Meeting Our Newly Hatched Chicks

Hatching Young Minds

Visitors passing the Kindergarten classroom of Onekama Consolidated Schools this week are greeted by the sounds of excited children… and the chirps of their newest guests.

Each Spring, Science lessons are – literally – brought to life in James Kudlack’s Kindergarten classroom as the students watch eggs hatch into baby chicks and then raise the chicks until they find a new permanent home.

Since 1999, Kudlack has set up an incubator in his classroom to give his students a front seat view of the first stages of the life cycle of a chicken.  This year's eggs were donated by Daniel Jones and the Jeff Wisniski family.

All of the eggs are first marked with an ‘X’ on one side and an ‘O’ on the other. Students take turns each day turning the eggs from X to O, and then rotating them back again the next day.

“Mr. K. showed us pictures each day of how big the chick was inside the egg,” explained student Delaney McCarthy. “On the first days, they looked like a period with a tail. Then they started getting beaks and wings!”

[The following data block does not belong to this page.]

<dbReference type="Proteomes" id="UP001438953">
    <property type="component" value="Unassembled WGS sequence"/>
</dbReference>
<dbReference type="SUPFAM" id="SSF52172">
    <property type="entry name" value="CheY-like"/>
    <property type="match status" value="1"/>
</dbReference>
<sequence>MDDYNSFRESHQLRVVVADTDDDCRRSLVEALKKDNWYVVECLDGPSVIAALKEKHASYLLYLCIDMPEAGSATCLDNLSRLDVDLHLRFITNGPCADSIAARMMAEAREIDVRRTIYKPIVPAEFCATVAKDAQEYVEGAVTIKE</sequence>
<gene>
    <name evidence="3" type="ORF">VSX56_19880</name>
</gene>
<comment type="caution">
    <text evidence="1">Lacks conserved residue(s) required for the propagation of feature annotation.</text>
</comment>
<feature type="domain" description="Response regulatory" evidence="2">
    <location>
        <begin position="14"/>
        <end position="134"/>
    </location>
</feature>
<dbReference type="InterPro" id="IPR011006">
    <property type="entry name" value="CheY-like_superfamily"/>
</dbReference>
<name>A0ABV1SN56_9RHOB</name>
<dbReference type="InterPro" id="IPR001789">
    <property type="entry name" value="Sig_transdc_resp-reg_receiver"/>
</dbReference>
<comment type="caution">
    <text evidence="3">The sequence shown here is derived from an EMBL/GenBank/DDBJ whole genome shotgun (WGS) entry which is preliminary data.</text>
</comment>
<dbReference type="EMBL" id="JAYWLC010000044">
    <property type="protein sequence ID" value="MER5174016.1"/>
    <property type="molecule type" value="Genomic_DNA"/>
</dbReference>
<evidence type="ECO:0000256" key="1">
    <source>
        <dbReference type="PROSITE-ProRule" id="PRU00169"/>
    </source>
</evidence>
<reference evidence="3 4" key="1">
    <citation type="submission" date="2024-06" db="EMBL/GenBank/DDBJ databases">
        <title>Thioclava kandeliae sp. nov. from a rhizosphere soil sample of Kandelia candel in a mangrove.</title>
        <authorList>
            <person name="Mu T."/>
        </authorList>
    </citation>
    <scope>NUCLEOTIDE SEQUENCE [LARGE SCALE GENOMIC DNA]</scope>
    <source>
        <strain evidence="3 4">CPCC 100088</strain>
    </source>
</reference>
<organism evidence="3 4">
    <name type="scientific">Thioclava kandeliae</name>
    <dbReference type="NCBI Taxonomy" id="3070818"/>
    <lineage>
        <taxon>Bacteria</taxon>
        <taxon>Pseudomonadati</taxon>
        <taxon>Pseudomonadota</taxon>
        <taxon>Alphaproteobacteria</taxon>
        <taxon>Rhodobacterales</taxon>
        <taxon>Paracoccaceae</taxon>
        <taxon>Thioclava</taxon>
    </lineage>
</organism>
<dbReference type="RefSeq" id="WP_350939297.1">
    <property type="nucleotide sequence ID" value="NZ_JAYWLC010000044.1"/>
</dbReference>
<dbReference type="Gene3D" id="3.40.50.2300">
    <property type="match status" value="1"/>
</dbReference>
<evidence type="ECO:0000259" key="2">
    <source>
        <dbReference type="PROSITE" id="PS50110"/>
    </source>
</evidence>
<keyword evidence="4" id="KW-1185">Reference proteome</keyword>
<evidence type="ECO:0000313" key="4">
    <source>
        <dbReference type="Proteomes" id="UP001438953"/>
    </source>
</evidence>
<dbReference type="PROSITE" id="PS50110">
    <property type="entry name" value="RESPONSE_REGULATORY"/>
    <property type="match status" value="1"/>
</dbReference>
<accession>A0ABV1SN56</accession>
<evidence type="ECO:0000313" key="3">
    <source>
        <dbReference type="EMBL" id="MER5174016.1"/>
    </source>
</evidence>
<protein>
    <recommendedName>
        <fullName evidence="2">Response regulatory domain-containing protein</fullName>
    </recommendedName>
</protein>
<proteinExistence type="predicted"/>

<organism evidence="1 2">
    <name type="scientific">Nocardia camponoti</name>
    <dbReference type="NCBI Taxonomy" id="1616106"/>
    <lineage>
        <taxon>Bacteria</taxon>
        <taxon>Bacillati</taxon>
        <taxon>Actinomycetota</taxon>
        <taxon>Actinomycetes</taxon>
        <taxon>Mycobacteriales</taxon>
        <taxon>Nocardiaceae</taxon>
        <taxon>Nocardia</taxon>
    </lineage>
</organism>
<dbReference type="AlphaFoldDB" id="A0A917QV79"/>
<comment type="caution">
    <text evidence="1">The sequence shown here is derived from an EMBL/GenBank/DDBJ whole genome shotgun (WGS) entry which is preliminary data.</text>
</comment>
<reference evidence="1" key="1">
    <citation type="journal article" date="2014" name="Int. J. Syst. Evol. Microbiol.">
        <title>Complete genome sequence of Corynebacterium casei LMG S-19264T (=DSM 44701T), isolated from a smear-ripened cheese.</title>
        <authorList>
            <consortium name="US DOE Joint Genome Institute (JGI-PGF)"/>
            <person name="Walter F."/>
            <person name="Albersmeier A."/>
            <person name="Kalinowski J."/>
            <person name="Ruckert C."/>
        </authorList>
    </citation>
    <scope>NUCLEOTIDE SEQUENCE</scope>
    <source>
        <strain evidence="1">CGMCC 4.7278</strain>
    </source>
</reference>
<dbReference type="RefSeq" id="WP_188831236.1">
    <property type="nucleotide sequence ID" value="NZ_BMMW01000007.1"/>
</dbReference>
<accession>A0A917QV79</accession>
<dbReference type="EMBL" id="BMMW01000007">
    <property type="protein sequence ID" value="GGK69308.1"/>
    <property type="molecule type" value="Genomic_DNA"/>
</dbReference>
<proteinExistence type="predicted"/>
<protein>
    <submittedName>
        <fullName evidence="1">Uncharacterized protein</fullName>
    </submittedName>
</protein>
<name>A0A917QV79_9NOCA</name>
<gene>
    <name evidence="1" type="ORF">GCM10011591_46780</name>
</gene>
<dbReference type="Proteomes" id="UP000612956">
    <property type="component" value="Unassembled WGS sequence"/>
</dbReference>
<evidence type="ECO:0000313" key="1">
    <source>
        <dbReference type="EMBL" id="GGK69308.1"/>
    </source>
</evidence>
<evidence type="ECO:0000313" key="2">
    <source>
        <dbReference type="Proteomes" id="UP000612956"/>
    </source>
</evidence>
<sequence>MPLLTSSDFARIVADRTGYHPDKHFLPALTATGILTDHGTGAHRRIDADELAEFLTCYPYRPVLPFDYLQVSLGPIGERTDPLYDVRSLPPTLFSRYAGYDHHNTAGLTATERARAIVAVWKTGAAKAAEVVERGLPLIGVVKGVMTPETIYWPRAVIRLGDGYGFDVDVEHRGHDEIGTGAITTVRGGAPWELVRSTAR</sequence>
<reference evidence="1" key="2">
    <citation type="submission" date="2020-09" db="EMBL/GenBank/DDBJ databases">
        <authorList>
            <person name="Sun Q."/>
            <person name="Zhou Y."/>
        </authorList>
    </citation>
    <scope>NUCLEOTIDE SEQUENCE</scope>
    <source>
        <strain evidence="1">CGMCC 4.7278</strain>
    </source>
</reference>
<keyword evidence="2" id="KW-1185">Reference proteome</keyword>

By Tuesday, May 13, all of the eggs had hatched, and the Kindergarten students gathered around to meet their newest classmates.

With each Spring’s hatching, Kudlack’s classroom becomes a heavily visited spot. It is not only the Kindergarten students who are excited for the chicks’ arrival, but also all of the older students who were once wide-eyed Kindergarteners watching this miracle take place.

 (Above) The children listen to a book about chicks read by Ava. In the picture she is turning the book so everyone 
can see the picture.  (Below) Every few days the children told in words and pictures what was happening with 
the chicks.  These writings were done May 12 when the first few chicks pecked their way out of their shells.


I've been privileged to take photos of Mr. Kudlack and his students hatching eggs for many years.  Today Mr. K. and I recalled all the times the late Dennis Zupin was helping the chicks along.  These photos were taken May 13th.  Those taken through two sheets of glass are a bit "splattered and fingerprinted".  ~Barb Eldridge